GMA 7 talents declared as regular employees


“The employment status of a person is defined and prescribed by law and not by what the parties say it should be.”


MANILA – Talents of giant network GMA 7 have been declared as regular employees by the National Labor Relations Commission (NLRC).

In a resolution dated June 22, Labor Arbiter Julio Gayaman said the 107 members of the Talents Association of GMA (TAG) are entitled to security of tenure and other benefits.

“Talent” is the euphemism used by GMA 7 management to refer to employees it does not consider regular despite years of service. They do not have benefits, even those mandated by law such as the13th month pay.

Gayaman said TAG members are necessary and desirable to GMA’s operations and added that the Talent Contract that establishes no employer-employee relationship is “not legally binding.”

The resolution, issued more than a year after the filing of the regularisation case, states, “the employment status of a person is defined and prescribed by law and not by what the parties say it should be.” The labor arbiter agrees with TAG in its position that based on Article 280 of the Labor Code, its members are employees of the network.

Article 280 states that “an employment shall be deemed to be regular where the employee has been engaged to perform activities which are usually necessary or desirable in the usual business or trade of the employer, except where the employment has been fixed for a specific project or undertaking the completion or termination of which has been determined at the time of the engagement of the employee or where the work or service to be performed is seasonal in nature and the employment is for the duration of the season.”

Gamayan also orders GMA Network to reinstate the workers it has dismissed. This order is immediately executory even pending an appeal.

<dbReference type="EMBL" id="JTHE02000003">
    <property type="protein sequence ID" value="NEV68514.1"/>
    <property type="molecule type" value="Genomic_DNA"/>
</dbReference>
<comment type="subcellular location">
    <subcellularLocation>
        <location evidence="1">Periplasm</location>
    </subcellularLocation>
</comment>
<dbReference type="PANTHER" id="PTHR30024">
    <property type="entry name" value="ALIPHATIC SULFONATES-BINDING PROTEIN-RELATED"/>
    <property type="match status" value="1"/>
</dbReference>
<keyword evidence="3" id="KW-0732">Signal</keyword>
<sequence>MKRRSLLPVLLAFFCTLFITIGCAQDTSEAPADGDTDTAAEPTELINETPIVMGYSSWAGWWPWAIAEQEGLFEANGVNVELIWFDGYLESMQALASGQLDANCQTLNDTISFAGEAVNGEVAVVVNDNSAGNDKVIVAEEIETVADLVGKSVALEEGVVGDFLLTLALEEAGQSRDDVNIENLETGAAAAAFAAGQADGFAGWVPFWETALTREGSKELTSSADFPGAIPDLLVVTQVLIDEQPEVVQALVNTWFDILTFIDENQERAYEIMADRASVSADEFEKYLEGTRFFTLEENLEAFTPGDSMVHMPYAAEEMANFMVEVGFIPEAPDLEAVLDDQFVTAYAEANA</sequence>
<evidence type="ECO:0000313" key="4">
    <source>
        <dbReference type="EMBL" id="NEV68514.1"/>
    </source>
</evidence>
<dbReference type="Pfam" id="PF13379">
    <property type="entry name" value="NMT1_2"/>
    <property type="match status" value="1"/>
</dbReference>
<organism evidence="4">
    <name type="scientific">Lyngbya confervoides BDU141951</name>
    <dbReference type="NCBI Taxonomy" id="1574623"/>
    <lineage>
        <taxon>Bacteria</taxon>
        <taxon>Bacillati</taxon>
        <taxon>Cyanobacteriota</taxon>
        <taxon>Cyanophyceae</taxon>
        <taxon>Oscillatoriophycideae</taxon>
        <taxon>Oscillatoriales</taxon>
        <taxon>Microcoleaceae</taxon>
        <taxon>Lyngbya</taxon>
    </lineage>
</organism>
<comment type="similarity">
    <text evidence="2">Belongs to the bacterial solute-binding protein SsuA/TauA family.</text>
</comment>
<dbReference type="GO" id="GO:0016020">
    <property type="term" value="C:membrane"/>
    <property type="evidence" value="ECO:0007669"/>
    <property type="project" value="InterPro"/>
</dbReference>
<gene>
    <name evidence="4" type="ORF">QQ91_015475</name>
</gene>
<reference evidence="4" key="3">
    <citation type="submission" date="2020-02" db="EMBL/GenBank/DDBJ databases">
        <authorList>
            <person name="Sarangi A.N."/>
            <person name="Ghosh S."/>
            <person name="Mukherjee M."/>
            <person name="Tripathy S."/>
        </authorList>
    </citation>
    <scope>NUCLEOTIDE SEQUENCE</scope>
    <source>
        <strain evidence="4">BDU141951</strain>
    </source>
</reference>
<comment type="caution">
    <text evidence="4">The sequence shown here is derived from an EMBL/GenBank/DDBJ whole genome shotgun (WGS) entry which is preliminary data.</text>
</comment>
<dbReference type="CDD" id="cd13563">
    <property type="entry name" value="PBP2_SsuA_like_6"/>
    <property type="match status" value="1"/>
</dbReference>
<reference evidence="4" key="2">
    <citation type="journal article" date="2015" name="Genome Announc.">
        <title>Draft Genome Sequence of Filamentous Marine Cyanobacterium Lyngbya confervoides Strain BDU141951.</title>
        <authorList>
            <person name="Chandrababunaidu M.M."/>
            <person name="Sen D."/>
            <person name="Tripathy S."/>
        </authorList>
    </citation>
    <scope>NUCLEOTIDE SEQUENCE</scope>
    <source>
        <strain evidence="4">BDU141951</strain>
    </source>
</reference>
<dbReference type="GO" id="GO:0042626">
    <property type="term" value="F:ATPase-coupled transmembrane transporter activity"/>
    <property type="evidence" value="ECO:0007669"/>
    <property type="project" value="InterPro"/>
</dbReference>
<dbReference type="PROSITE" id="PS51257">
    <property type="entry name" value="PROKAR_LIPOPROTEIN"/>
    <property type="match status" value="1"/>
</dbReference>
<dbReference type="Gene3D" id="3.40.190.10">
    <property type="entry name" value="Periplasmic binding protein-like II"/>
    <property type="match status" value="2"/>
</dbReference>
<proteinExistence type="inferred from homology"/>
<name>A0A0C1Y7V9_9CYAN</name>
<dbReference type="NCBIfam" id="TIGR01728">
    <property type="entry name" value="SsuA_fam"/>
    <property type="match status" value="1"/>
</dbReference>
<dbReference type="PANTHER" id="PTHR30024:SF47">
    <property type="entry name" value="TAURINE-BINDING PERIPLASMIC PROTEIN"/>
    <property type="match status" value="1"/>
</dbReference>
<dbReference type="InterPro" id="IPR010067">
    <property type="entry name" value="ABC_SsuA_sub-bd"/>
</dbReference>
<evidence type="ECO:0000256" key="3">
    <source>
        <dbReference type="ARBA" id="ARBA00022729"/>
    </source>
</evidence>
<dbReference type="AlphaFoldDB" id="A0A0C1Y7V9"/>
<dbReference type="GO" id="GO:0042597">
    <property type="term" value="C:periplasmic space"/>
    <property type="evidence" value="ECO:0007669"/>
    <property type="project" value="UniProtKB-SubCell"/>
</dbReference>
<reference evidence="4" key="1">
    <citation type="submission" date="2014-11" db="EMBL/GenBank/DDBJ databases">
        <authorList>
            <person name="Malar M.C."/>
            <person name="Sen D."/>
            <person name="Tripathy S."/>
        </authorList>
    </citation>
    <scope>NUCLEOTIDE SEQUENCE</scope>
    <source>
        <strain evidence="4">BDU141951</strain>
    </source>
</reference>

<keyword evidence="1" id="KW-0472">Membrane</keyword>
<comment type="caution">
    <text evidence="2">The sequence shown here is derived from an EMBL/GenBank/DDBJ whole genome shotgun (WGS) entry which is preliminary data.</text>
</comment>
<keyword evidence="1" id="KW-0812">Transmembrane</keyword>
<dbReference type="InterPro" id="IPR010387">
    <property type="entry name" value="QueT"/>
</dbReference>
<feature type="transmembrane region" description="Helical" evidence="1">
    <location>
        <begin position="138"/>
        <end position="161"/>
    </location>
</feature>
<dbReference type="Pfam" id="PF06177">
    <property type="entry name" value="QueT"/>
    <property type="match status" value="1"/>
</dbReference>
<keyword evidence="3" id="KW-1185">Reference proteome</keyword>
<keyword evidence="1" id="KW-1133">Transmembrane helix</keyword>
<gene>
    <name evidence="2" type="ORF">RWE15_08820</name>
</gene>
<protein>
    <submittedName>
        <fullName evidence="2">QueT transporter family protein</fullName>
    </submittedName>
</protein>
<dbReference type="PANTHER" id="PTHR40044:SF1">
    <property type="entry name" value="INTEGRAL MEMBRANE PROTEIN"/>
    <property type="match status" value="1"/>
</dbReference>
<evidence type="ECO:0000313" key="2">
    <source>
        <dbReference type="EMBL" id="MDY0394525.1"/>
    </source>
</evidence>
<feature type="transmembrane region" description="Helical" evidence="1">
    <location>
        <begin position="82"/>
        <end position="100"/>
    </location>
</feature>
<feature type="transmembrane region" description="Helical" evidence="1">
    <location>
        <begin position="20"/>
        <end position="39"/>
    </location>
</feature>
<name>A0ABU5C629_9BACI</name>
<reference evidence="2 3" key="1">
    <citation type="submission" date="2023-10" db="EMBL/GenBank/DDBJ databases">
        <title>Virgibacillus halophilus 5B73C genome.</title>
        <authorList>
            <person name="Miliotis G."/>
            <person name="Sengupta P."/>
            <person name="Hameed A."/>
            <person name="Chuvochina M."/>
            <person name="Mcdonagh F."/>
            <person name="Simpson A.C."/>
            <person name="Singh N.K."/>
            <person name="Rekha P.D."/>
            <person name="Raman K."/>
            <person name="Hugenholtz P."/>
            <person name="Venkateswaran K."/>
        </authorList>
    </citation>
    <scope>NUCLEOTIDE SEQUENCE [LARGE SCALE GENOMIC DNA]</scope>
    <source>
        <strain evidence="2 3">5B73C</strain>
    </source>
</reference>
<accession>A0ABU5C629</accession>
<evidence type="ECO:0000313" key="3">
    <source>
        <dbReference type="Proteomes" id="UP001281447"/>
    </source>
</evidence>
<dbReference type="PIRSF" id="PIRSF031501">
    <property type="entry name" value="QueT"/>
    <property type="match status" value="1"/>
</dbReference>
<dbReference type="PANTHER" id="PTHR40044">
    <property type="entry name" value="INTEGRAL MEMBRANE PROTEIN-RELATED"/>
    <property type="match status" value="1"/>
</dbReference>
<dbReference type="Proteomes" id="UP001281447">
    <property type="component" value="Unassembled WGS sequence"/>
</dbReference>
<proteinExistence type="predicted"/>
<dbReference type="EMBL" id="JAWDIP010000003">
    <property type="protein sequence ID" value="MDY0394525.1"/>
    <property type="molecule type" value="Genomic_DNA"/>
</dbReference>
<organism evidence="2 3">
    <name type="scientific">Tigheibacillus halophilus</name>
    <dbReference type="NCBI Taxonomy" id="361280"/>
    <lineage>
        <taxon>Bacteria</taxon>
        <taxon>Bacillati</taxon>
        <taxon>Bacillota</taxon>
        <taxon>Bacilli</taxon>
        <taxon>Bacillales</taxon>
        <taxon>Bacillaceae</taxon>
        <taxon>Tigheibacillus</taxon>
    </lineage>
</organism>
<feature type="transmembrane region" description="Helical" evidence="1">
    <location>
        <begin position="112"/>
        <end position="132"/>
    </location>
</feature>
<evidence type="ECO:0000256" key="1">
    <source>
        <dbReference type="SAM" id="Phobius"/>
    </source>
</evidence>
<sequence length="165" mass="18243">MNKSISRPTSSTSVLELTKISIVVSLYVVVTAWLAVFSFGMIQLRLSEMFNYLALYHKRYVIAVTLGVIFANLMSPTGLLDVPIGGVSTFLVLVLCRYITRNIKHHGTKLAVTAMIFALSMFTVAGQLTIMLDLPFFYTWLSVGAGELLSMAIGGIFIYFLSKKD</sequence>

GMA Network Inc. can appeal with the Commission within 10 calendar days from receipt of the resolution. If and when GMA appeals the resolution, the case will be elevated to the Committee level of the NLRC. The case can reach the Regional Trial Court and can go as high as the Supreme Court should it be appealed by whichever party.

The TAG estimates the case can last up to five years. “…we are committed to see this fight through. We will continue to exhaust all legal means to prove we are employees. We will once again take this fight to the streets if we have to,” TAG said.

The TAG said it would continue its campaign to inform the public of the labor plight of media practitioners and to call on the Congress and government agencies to address the issue of contractual labor.

“We share this victory with our colleagues in the industry who remain enslaved to this rotten system, and all other contractual workers in the country,” the TAG said.

In a statement, Altermidya, a national network of alternative media outfits and practitioners, congratulated TAG for their initial victory.

Benjie Oliveros, Altermidya spokesperson, “We hope that other journalists and media practitioners who suffer the same forms of labor exploitation take inspiration from the TAG’s fight. ”

Oliveros said it is high time the media workers unite and fight for their labor rights. (

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